Corporates sign up to boost women's power at workplace
New Delhi, March 8 : Promising to boost the presence of women at workplaces and treat them on par with men, six leading corporate companies signed the Global Women's Empowerment Principles (WEP) here Friday on the occasion of International Women's Day.
"The six companies, by signing the global WEP, will start a dialogue as the inclusion of women's talents and skills requires deliberate policies. By interacting with the six Indian companies supporting the WEPs, we hope to inspire other corporate and public sector companies to join our initiative," said Pooran Chandra Pandey, executive director, UN Global Compact Network, India.
The Women's Empowerment Principles is an initiative of the United Nations, listing seven principles for businesses so they could empower women in the workplace, marketplace and community.
The principles are informed by real-life business practices and inputs gathered from across the globe.
The six companies who Friday committed to the Global Women's Empowerment Principles (WEPs) are: Coca-Cola India; HCL Technologies Ltd; Infosys Ltd; Paharpur Business Center and Software Technology Incubator Park; Jindal Stainless Ltd, and Wipro Ltd.
Richard Lobo, head of employee relations at Infosys, said: "At Infosys, we have tried women-friendly initiatives like giving extra maternity leave for women. We have established Women Inclusivity Network (WIN), which helps in needs for development, engagement, growth and retention of women by promoting an inclusive workplace. Such initiatives have worked well, and retention of women post-maternity has improved. Such measures are already in practice, but with the global WEPs, there will be more commitment."
The WEPs initiative will involve the government, industry forums and civil society, so that they can support corporates through research and training on gender.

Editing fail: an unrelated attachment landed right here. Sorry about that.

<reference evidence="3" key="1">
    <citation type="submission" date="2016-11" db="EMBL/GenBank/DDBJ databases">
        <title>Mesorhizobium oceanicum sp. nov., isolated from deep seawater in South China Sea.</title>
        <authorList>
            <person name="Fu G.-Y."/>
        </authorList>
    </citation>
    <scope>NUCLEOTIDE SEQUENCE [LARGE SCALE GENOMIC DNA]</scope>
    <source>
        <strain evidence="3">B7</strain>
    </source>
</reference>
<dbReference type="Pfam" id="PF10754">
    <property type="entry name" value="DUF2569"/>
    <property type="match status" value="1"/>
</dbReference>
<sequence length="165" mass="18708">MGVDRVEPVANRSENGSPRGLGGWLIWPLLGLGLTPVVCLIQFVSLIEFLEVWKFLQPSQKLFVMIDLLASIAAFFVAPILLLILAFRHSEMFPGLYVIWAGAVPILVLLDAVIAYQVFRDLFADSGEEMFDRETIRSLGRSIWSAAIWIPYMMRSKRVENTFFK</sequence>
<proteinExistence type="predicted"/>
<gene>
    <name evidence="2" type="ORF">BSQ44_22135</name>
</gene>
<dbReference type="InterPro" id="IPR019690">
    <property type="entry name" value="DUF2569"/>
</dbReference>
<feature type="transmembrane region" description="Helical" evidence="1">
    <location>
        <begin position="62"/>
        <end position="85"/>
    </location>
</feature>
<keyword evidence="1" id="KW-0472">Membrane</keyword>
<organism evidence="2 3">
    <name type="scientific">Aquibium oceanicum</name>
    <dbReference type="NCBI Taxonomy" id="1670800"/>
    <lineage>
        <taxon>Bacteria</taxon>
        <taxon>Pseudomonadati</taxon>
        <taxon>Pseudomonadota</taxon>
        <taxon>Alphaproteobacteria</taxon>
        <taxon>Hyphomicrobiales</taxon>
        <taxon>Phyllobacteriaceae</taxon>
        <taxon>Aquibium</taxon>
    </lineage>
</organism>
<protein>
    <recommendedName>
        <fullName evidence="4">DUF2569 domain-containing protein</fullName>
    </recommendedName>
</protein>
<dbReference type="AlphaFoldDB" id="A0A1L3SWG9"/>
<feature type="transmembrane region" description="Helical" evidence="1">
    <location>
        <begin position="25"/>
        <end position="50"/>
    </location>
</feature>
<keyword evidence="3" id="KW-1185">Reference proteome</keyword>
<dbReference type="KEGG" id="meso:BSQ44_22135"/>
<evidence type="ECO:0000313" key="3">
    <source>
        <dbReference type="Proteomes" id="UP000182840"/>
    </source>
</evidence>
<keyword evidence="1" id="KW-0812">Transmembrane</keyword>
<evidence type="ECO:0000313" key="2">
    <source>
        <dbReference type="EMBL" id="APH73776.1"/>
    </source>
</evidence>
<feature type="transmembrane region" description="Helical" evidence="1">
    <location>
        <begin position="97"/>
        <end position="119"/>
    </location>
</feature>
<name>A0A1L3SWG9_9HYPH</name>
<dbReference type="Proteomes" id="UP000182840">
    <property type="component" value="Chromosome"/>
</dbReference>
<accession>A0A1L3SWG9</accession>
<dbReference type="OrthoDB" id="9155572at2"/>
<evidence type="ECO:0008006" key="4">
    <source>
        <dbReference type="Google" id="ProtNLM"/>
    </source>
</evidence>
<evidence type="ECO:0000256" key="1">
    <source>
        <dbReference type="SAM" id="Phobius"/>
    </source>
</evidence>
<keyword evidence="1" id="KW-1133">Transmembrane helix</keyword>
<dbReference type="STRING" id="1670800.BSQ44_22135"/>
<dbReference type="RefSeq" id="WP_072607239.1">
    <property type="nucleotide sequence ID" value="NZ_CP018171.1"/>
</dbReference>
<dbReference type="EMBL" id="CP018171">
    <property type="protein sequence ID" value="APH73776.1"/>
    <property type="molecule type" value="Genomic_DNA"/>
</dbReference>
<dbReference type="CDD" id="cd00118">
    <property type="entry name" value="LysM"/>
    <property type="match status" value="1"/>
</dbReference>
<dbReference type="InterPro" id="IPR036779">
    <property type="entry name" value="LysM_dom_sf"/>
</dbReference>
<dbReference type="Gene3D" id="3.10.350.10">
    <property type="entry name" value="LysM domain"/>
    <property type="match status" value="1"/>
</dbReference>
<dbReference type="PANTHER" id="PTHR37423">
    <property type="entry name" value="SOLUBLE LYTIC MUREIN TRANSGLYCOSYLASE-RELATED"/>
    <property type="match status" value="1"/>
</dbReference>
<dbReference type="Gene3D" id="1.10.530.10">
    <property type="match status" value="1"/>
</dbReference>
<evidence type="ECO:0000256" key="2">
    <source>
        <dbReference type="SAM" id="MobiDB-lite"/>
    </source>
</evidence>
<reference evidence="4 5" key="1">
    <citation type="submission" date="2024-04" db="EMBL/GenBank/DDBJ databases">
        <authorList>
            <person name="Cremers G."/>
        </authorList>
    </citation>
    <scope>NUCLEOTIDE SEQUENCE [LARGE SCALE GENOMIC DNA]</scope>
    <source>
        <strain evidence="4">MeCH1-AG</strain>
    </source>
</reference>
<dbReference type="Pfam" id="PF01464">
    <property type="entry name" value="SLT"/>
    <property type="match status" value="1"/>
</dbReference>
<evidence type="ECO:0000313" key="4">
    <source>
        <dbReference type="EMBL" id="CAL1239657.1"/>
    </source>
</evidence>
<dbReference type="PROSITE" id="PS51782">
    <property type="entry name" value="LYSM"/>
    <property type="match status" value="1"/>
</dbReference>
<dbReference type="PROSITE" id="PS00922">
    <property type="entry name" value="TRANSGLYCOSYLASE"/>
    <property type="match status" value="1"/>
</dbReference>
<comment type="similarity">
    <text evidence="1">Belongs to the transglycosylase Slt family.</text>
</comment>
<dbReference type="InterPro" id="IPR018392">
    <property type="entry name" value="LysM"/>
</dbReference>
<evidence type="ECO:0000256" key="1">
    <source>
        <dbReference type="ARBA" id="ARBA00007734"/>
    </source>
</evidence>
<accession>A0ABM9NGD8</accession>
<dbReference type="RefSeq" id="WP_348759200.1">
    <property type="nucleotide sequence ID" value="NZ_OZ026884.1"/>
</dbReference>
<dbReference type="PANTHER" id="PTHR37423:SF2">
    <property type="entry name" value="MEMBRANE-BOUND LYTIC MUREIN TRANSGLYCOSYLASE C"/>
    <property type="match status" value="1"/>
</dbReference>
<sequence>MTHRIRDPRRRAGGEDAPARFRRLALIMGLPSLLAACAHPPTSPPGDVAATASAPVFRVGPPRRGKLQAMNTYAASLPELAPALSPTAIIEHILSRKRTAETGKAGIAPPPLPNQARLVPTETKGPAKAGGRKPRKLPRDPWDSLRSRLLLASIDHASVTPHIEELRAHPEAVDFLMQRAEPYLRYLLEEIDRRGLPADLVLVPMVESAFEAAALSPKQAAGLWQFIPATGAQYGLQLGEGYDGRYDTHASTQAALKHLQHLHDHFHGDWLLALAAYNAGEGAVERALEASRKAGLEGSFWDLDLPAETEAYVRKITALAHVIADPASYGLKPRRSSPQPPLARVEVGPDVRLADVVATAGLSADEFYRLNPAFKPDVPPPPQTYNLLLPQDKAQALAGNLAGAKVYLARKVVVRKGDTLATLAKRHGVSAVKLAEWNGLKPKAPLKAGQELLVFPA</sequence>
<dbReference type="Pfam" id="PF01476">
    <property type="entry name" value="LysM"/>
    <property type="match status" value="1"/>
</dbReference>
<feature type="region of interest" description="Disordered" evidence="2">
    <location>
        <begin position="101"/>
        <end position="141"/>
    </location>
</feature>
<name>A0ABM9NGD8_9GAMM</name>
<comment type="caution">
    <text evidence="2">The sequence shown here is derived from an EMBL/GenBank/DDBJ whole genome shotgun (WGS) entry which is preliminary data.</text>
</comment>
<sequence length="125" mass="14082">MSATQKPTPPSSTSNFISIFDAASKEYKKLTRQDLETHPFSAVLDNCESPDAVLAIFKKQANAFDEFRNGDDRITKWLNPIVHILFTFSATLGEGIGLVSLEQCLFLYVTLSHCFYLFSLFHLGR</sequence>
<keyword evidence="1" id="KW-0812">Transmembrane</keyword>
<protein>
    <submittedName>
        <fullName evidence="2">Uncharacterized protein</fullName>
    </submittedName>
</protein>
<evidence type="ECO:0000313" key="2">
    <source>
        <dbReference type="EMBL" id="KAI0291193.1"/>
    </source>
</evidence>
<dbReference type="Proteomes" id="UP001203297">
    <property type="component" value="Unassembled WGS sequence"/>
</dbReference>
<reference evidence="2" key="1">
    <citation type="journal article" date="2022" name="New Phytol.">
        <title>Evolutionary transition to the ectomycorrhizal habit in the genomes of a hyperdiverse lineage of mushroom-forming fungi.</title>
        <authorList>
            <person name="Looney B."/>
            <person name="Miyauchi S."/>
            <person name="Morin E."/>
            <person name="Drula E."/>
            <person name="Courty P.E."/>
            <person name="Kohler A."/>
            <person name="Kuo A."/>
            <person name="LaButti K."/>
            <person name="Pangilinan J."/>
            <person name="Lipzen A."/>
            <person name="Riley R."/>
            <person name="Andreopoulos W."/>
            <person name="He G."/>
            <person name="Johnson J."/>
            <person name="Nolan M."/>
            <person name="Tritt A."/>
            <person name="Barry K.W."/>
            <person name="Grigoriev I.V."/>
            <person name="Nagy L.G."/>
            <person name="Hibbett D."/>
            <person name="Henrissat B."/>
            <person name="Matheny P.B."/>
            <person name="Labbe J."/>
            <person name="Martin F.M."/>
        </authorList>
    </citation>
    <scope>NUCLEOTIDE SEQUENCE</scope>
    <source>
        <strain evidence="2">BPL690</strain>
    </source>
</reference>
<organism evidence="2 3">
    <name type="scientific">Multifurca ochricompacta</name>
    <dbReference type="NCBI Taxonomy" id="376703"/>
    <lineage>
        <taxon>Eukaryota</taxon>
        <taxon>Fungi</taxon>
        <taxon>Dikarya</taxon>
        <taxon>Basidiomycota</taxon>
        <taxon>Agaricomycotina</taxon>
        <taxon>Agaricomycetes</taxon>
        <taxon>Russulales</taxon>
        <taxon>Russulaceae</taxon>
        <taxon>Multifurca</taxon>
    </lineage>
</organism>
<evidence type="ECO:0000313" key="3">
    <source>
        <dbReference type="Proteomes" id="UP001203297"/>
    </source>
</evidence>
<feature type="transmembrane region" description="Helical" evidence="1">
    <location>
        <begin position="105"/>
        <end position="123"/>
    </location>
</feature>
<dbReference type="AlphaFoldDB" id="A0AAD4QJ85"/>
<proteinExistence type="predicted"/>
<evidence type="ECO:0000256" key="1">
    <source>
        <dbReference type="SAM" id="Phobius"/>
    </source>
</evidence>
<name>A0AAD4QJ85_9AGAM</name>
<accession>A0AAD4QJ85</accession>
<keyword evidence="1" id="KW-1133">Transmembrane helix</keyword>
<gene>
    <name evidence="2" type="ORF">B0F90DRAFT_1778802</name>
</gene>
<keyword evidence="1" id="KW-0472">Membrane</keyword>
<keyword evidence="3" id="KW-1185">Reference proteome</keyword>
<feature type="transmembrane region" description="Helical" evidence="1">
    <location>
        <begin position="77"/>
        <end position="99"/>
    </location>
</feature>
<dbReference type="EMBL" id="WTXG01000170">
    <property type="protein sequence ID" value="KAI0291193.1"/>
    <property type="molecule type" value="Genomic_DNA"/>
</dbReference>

"The WEP platform helps in building a greater commitment to gender equality and women's empowerment within the corporate sector in India by sharing best practices and knowledge," Muhammad Musa, CEO and country director, CARE India said.
As per a 2010 McKinsey study, only five percent of women are on company boards, or appointed as CEOs in India.
Companies have been encouraged to put in place policies to remove barriers that hinder women at work.
About 57 percent of female respondents stated, in the 2010 study, that the double burden of work and domestic responsibilities were the biggest barriers to participation in the workforce. A flexible work environment, many said, would make things easier for women to continue in the workforce as they also cater to the needs of the family.
The seven principles listed in WEP are:
1. Establish high-level corporate leadership for gender equality
2. Treat women and men fairly at work
3. Ensure safety, health and well-being of women and men.
4. Promote education, training and professional development of women.
5. Implement enterprise development and marketing practices to empower women.
6. Promote equality through community initiatives, advocacy.
7. Measure and publicly report progress on gender equality goals.